Aqua and Terra each carry a MODIS instrument designed to gather planetary data across 36 spectral bands. Data will be processed into 44 distinct data products available to the world for use in tracking global climate change.

The satellites are part of NASA's Earth Science Enterprise, a long-term research effort to understand and protect our home planet. Through the study of the Earth, NASA will help provide sound science to policy and economic decision-makers to improve life here, while developing the technologies needed to explore the universe and search for life beyond our home planet.

For more information and images, see:

http://www.gsfc.nasa.gov/topstory/20020815aquafirst.html

For the more on the MODIS Instrument, go to:

http://modis.gsfc.nasa.gov


Story Source:

The above story is based on materials provided by NASA/Goddard Space Flight Center. Note: Materials may be edited for content and length.


Cite This Page:

NASA/Goddard Space Flight Center. "Instrument Aboard NASA's Aqua Satellite Joins Twin To Begin Comprehensive Global Coverage." ScienceDaily. ScienceDaily, 16 August 2002. <www.sciencedaily.com/releases/2002/08/020816071812.htm>.
NASA/Goddard Space Flight Center. (2002, August 16). Instrument Aboard NASA's Aqua Satellite Joins Twin To Begin Comprehensive Global Coverage. ScienceDaily. Retrieved December 20, 2014 from www.sciencedaily.com/releases/2002/08/020816071812.htm
NASA/Goddard Space Flight Center. "Instrument Aboard NASA's Aqua Satellite Joins Twin To Begin Comprehensive Global Coverage." ScienceDaily. www.sciencedaily.com/releases/2002/08/020816071812.htm (accessed December 20, 2014).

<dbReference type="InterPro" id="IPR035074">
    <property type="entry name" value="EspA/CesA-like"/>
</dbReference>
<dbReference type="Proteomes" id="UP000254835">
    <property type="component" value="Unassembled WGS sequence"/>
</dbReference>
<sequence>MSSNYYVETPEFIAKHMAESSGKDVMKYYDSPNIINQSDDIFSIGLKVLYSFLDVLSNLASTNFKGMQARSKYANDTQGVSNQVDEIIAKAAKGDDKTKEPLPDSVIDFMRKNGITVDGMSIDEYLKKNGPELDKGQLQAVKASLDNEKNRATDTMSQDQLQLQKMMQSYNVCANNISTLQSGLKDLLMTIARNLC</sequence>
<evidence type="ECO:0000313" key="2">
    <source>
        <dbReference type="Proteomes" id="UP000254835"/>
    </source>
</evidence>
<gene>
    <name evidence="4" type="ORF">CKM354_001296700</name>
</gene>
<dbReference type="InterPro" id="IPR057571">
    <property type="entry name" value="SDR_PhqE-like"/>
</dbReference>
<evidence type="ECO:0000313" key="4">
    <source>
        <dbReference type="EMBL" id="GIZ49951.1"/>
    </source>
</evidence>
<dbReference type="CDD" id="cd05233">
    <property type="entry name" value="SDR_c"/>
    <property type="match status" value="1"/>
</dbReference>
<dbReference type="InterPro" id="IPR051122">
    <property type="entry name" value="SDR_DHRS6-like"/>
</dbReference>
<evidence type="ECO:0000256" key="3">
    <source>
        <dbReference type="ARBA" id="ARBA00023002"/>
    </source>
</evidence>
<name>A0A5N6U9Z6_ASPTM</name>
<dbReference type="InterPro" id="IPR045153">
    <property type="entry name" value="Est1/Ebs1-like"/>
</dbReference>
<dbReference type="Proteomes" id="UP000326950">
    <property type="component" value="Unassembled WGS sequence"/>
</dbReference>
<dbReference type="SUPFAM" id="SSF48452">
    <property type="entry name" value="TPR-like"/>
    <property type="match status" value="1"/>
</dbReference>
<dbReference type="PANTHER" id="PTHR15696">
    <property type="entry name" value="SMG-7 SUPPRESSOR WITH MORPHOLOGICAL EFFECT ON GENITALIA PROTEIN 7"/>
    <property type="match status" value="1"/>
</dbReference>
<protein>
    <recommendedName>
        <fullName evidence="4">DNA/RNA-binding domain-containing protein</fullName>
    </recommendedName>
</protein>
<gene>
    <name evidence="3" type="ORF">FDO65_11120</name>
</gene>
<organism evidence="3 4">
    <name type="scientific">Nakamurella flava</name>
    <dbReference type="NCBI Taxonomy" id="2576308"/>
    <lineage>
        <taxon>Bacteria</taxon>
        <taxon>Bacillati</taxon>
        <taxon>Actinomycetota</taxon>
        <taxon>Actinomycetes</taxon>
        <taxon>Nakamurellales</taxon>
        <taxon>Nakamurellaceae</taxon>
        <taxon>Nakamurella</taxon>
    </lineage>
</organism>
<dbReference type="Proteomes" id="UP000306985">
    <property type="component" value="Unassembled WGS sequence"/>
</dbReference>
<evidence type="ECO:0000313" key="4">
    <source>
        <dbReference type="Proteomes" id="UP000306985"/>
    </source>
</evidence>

Share This


More From ScienceDaily



More Earth & Climate News

Saturday, December 20, 2014

Featured Research

from universities, journals, and other organizations


Featured Videos

from AP, Reuters, AFP, and other news services

Raw: Lava on Track to Hit Hawaii Market

Raw: Lava on Track to Hit Hawaii Market

AP (Dec. 19, 2014) — Lava from an active volcano on Hawaii's Big Island slowed slightly but stayed on track to hit a shopping center in the small town of Pahoa. (Dec. 19) Video provided by AP
Powered by NewsLook.com
Birds Might Be Better Meteorologists Than Us

Birds Might Be Better Meteorologists Than Us

Newsy (Dec. 19, 2014) — A new study suggests a certain type of bird was able to sense a tornado outbreak that moved through the U.S. a day before it hit. Video provided by Newsy
Powered by NewsLook.com
Navy Unveils Robot Fish

Navy Unveils Robot Fish

Reuters - Light News Video Online (Dec. 18, 2014) — The U.S. Navy unveils an underwater device that mimics the movement of a fish. Tara Cleary reports. Video provided by Reuters
Powered by NewsLook.com
Arctic Warming Twice As Fast As Rest Of Planet

Arctic Warming Twice As Fast As Rest Of Planet

Newsy (Dec. 18, 2014) — The Arctic is warming twice as fast as the rest of the planet, thanks in part to something called feedback. Video provided by Newsy
Powered by NewsLook.com

Search ScienceDaily

Number of stories in archives: 140,361

Find with keyword(s):
 
Enter a keyword or phrase to search ScienceDaily for related topics and research stories.

Save/Print:
Share:  

Breaking News:

Strange & Offbeat Stories

 

Plants & Animals

Earth & Climate

Fossils & Ruins

In Other News

... from NewsDaily.com

Science News

Health News

Environment News

Technology News



Save/Print:
Share:  

Free Subscriptions


Get the latest science news with ScienceDaily's free email newsletters, updated daily and weekly. Or view hourly updated newsfeeds in your RSS reader:

Get Social & Mobile


Keep up to date with the latest news from ScienceDaily via social networks and mobile apps:

Have Feedback?


Tell us what you think of ScienceDaily -- we welcome both positive and negative comments. Have any problems using the site? Questions?
Mobile iPhone Android Web
Follow Facebook Twitter Google+
Subscribe RSS Feeds Email Newsletters
Latest Headlines Health & Medicine Mind & Brain Space & Time Matter & Energy Computers & Math Plants & Animals Earth & Climate Fossils & Ruins